Antique silver, depressed for so long that in Britain, in particular, much of the nation's silver heritage has been smelted into scrap, is showing signs of renewal
There is finally light at the end of the tunnel for antique silver, says Barnebys, the art auction search engine that hosts 3000 auction houses on its site.
Antique silver, depressed for so long that in Britain, in particular, much of the nation’s silver heritage has been smelted into scrap, is showing signs of renewal alongside other indicators that the art market generally has turned a corner.
The latest Art Basel and UBS Report by art market authority Clare McAndrew says last year saw an improvement for the market generally, which rose by an average of 12% globally. The US and China showed the greatest gains.
For years antique silver, already struggling, was hard hit when the international market in art and antiques suffered a downturn in 2008 and again in 2014. Now, one of the UK’s leading antique silver dealers, Koopman Rare Art, has reported record sales at Maastricht in the Netherlands. The dealers sold an impressive 1814 George III silver gilt ambassadorial mirror plateau once owned by Baron Stewart, who fought with the Duke of Wellington in many of his campaigns. It was bought by a private collector for £275 000 (about R4.6million).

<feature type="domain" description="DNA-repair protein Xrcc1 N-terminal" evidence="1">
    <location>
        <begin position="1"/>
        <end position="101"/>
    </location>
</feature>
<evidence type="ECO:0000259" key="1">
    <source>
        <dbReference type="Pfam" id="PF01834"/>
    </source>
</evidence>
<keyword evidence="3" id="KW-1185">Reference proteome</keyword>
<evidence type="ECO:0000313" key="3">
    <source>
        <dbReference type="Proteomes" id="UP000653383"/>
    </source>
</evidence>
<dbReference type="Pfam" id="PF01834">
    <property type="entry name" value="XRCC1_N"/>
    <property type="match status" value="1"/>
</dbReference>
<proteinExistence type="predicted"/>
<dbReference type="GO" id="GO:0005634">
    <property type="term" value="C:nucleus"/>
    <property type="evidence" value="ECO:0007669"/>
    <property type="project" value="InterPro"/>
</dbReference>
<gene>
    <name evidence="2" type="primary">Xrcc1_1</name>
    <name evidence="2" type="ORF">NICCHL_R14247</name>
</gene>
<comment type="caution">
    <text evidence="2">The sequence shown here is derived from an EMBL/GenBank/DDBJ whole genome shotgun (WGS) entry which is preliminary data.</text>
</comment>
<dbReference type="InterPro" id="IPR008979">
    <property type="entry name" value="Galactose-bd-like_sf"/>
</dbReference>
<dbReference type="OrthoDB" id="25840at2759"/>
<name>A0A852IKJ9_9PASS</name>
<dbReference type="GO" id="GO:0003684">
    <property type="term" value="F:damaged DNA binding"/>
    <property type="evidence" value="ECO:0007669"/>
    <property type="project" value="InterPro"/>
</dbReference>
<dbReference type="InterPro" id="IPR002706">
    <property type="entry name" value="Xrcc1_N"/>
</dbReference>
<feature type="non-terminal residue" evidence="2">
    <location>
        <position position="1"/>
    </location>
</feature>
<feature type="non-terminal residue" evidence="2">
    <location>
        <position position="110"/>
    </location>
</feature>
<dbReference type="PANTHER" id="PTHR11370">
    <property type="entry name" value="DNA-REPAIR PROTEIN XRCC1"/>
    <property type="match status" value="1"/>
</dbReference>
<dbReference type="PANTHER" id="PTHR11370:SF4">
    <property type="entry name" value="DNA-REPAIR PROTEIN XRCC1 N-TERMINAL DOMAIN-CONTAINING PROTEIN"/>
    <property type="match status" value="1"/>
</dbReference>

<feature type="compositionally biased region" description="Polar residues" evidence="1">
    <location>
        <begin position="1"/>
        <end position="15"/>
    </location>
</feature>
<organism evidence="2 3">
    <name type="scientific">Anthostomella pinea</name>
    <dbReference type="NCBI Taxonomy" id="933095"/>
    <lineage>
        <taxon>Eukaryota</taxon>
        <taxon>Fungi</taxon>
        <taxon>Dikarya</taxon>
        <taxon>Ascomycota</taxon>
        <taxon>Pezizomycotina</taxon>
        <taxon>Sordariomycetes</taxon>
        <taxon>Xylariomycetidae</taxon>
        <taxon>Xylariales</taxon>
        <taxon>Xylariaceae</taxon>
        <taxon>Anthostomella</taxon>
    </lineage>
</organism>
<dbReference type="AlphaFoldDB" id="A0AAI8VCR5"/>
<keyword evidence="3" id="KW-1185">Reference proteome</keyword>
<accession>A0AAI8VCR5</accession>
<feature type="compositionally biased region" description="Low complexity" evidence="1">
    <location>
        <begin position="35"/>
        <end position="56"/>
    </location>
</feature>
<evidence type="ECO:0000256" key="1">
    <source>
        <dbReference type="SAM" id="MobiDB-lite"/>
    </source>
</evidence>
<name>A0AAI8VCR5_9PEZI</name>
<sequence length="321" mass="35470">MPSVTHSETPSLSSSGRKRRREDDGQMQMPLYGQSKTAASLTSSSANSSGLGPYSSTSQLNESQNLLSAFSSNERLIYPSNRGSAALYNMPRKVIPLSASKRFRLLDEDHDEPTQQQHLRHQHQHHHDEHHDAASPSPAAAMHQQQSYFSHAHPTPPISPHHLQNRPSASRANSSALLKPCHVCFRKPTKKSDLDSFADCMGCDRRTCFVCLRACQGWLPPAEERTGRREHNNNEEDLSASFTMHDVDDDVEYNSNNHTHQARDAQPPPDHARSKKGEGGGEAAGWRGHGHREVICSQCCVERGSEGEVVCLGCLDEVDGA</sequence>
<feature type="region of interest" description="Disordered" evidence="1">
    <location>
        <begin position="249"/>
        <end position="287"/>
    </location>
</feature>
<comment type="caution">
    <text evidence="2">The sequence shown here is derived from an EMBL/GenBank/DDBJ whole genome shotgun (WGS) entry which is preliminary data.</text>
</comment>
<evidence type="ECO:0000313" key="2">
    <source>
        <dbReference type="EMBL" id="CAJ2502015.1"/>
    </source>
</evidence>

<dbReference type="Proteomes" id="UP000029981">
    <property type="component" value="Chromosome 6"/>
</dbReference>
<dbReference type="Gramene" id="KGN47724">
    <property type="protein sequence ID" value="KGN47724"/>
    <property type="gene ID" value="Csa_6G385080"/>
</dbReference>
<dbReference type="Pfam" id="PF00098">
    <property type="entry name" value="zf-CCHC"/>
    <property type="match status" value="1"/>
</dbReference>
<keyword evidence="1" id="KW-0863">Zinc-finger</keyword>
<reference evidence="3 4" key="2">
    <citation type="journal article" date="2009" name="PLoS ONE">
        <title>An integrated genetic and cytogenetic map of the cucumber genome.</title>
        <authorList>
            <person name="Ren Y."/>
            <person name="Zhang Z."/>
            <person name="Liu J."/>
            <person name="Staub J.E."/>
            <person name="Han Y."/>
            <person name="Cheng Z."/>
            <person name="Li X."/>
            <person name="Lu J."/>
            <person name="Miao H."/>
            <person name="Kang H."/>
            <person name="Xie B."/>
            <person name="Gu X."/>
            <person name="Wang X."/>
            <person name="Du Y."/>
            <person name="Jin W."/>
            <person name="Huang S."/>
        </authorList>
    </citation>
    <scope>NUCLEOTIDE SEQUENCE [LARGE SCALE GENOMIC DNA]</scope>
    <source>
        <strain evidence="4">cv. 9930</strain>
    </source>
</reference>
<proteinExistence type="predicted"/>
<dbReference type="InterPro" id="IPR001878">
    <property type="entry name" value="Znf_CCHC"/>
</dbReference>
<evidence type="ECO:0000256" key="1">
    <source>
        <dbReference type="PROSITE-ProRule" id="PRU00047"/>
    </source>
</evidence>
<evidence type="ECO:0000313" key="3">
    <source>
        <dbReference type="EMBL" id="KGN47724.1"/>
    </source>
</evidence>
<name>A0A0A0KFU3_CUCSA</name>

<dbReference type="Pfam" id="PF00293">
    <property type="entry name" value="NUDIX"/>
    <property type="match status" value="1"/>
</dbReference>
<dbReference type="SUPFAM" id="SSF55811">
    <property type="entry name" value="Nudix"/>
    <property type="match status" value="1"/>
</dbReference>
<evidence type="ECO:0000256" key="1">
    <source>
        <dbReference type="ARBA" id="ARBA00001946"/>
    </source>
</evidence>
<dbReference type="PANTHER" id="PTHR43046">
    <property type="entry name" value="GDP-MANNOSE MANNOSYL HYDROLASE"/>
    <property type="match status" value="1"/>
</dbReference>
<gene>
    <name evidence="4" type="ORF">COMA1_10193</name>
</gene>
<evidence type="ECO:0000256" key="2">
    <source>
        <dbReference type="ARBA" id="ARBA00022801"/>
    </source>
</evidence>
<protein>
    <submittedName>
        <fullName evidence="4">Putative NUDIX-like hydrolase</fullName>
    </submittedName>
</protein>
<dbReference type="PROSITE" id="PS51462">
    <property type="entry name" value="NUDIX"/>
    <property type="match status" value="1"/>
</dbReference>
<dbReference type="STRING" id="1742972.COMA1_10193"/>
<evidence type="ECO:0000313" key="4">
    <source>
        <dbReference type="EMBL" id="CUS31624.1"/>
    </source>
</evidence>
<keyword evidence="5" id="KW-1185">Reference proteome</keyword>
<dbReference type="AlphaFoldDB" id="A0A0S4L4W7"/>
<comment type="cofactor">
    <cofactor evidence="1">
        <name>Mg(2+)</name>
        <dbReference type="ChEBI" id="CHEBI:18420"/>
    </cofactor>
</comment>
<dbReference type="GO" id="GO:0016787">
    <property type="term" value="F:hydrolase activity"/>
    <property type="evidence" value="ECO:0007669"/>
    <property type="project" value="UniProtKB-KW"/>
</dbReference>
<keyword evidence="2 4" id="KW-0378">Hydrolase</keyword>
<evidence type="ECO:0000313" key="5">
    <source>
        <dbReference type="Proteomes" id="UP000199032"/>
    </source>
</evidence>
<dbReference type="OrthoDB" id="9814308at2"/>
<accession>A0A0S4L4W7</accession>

Bukowskis, Scandinavia’s leading auction house, has confirmed silver’s revival and said the prevailing trend in the secondary market – that quality counts, regardless of category, materials or age – now also applies to silver.
Barnebys says buyers and bidders are particularly looking for unusual objects with provenance and believes it is time for new generations to start using silver again.
Barnebys chief executive, Pontus Silfverstolpe, said: “Because so many silver works were melted down for scrap, we will see a higher interest and much higher prices for items that have survived the smelting madness. Supply and demand will, as ever, have a rectifying effect.”